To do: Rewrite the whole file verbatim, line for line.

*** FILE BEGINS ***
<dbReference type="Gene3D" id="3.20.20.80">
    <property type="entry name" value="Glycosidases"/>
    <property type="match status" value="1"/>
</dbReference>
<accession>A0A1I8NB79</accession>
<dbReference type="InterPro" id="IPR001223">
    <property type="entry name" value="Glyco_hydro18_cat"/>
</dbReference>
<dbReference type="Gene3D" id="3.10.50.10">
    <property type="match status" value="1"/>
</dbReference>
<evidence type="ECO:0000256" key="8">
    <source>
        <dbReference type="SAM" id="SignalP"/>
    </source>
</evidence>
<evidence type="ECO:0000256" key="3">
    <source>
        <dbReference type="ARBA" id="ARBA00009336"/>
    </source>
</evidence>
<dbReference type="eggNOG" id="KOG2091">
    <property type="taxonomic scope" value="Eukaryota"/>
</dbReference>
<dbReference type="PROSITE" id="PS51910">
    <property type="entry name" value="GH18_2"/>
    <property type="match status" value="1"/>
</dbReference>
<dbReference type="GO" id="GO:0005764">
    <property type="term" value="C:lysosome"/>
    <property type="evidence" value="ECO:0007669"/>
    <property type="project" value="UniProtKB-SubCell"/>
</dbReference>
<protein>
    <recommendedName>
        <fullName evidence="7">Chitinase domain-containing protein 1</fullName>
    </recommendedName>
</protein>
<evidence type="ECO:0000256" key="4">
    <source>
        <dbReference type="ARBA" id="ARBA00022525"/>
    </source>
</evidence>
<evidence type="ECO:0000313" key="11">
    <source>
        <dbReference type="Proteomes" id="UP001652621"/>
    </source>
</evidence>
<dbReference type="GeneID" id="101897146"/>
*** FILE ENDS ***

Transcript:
<dbReference type="Gene3D" id="3.20.20.80">
    <property type="entry name" value="Glycosidases"/>
    <property type="match status" value="1"/>
</dbReference>
<accession>A0A1I8NB79</accession>
<dbReference type="InterPro" id="IPR001223">
    <property type="entry name" value="Glyco_hydro18_cat"/>
</dbReference>
<dbReference type="Gene3D" id="3.10.50.10">
    <property type="match status" value="1"/>
</dbReference>
<evidence type="ECO:0000256" key="8">
    <source>
        <dbReference type="SAM" id="SignalP"/>
    </source>
</evidence>
<evidence type="ECO:0000256" key="3">
    <source>
        <dbReference type="ARBA" id="ARBA00009336"/>
    </source>
</evidence>
<dbReference type="eggNOG" id="KOG2091">
    <property type="taxonomic scope" value="Eukaryota"/>
</dbReference>
<dbReference type="PROSITE" id="PS51910">
    <property type="entry name" value="GH18_2"/>
    <property type="match status" value="1"/>
</dbReference>
<dbReference type="GO" id="GO:0005764">
    <property type="term" value="C:lysosome"/>
    <property type="evidence" value="ECO:0007669"/>
    <property type="project" value="UniProtKB-SubCell"/>
</dbReference>
<protein>
    <recommendedName>
        <fullName evidence="7">Chitinase domain-containing protein 1</fullName>
    </recommendedName>
</protein>
<evidence type="ECO:0000256" key="4">
    <source>
        <dbReference type="ARBA" id="ARBA00022525"/>
    </source>
</evidence>
<evidence type="ECO:0000313" key="11">
    <source>
        <dbReference type="Proteomes" id="UP001652621"/>
    </source>
</evidence>
<dbReference type="GeneID" id="101897146"/>